Some good news . . .

The Andrews government has closed an “outdated” legal loophole that allowed people to kill wombats without a permit in eastern Victoria.

More than 4000 wombats are killed each year, according to the Victorian Greens, because of a decades-old rule that allowed landowners to control the marsupial’s population at 193 parishes in Gippsland.

The amendment to the Wildlife Act 1975  officially revokes an outdated law that declared wombats unprotected in some parts of the state.

It follows a state government inquiry into wombat protection laws that was triggered by public outrage after it was revealed that wealthy international tourists were being invited to a farm in northern Victoria to hunt the animals.

Wombats are present in large numbers in the protected environment of Wilsons Promontory National Park. Photo Bronwyn Silver, 2019.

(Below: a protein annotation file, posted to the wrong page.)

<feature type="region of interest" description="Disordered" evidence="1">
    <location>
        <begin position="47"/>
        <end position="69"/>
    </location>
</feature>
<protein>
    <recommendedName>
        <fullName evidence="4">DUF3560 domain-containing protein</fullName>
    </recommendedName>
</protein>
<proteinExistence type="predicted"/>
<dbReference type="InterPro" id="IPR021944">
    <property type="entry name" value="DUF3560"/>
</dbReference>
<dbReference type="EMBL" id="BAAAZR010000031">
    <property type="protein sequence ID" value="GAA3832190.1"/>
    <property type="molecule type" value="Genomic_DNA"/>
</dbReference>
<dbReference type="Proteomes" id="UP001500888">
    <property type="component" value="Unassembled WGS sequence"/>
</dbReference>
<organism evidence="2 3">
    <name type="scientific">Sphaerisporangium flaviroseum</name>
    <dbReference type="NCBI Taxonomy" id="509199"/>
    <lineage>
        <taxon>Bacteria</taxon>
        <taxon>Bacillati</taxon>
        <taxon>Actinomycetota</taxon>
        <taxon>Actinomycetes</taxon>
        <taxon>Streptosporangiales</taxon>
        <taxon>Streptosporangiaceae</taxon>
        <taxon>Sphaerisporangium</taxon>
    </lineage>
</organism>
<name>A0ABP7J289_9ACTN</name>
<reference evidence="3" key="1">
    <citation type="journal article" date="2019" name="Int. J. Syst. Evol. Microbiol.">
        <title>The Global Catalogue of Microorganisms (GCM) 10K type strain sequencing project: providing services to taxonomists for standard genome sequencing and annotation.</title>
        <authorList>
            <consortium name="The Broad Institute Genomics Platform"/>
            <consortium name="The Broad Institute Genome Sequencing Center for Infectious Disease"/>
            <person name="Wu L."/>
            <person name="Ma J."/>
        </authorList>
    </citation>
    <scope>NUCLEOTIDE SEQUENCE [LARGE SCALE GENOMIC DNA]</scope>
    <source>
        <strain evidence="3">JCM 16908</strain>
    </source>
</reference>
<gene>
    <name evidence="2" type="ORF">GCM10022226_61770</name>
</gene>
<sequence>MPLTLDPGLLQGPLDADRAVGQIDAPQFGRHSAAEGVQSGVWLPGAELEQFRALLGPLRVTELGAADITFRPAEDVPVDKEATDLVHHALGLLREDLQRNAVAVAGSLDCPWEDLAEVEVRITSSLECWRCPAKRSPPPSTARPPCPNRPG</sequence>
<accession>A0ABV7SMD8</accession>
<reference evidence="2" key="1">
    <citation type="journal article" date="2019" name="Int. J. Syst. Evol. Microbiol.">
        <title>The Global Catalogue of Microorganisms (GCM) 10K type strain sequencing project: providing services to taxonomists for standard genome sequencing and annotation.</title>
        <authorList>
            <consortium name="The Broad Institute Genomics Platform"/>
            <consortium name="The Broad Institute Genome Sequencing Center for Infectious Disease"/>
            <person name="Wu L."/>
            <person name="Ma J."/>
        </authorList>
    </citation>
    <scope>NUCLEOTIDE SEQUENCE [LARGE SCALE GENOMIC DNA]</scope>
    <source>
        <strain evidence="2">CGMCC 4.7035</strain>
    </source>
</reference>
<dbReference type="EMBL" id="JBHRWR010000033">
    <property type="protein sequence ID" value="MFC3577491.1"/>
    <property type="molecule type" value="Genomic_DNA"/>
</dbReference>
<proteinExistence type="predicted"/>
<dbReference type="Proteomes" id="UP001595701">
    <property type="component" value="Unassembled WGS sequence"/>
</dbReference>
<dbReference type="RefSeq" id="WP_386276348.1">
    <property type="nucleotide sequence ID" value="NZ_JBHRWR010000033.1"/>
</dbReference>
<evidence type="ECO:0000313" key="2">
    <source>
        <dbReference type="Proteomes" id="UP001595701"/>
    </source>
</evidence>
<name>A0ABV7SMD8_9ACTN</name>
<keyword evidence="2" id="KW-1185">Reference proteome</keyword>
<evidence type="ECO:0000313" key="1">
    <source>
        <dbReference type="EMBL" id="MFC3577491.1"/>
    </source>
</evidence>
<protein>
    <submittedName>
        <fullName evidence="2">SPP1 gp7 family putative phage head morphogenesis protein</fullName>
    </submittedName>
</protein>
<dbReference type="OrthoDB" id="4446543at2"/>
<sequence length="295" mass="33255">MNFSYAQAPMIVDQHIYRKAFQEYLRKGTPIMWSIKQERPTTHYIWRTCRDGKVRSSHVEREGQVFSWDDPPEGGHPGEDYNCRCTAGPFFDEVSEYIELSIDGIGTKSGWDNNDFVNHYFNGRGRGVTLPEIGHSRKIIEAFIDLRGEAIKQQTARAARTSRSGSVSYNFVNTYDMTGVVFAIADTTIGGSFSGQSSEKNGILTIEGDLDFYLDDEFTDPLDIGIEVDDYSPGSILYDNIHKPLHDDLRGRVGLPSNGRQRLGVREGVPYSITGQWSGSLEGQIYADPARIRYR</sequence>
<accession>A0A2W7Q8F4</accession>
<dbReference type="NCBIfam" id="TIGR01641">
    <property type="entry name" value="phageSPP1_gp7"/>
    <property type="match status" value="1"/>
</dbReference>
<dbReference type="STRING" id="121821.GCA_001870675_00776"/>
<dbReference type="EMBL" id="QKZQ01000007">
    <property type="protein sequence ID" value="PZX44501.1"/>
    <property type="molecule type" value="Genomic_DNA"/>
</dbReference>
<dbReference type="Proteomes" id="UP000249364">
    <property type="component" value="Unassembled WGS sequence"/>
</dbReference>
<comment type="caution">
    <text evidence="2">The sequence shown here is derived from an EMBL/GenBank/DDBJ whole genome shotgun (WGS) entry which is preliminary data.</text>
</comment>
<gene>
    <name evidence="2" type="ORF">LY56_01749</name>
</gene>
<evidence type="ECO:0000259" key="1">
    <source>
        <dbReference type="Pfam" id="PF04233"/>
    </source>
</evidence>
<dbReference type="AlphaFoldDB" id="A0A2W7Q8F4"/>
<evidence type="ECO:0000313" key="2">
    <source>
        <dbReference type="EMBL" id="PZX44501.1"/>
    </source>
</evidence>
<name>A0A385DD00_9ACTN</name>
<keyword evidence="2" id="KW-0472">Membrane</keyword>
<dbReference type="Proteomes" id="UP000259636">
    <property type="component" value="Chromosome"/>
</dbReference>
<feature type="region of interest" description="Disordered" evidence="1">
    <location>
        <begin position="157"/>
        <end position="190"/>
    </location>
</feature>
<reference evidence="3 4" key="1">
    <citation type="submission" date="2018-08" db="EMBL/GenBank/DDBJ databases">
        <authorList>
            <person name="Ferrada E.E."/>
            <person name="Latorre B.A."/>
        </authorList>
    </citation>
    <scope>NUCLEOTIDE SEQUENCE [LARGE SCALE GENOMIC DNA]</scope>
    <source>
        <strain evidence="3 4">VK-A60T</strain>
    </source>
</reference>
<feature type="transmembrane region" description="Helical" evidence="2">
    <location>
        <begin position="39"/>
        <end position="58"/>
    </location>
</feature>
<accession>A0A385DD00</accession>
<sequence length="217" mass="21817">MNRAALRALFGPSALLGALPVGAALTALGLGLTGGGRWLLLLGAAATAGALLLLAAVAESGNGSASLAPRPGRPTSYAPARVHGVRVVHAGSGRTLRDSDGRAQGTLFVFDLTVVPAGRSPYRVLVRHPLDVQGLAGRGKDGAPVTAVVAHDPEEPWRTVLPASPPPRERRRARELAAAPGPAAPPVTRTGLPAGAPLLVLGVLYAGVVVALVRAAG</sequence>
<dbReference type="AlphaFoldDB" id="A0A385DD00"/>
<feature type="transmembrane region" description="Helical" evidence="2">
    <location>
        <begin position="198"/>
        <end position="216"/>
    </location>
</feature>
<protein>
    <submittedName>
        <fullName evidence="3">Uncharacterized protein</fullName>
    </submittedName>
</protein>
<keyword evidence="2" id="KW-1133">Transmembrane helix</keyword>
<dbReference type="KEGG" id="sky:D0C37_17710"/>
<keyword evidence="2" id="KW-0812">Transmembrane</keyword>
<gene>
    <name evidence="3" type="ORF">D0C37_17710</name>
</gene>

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The year ahead

We recently sent a fobif newsletter to our members. We have reprinted a version here for our members and supporters who may not have received it.

Welcome to 2020 – a year with a difference and with many challenges across Victoria and Australia. The smoke haze is a reminder of the current and future threat of fires and the damage that they bring to communities and to our natural environment. We will continue to put relevant posts on the FOBIF website – please send any links that you think will add to our understanding.

Join or renew FOBIF memberships
The 2020 membership form is now available. Please note that you need to return this form by email or post if your contact details have changed or if you are a new member. If you are paying by bank transfer use your surname for the code. Membership paid in the last 3 months of 2019 with cover 2020. 

Open committee meetings
Remember FOBIF committee meetings are open to all members. They are held at the Castlemaine Community House building, Templeton Street, Castlemaine, on the second Monday of every month from February to November, at 6pm. Come along and have a say.

FOBIF 2020 walks program
Thanks to the organising team, the 2020 Walks Program has been planned to cover a wide range of locations and interests Check the website before each walk for any alterations.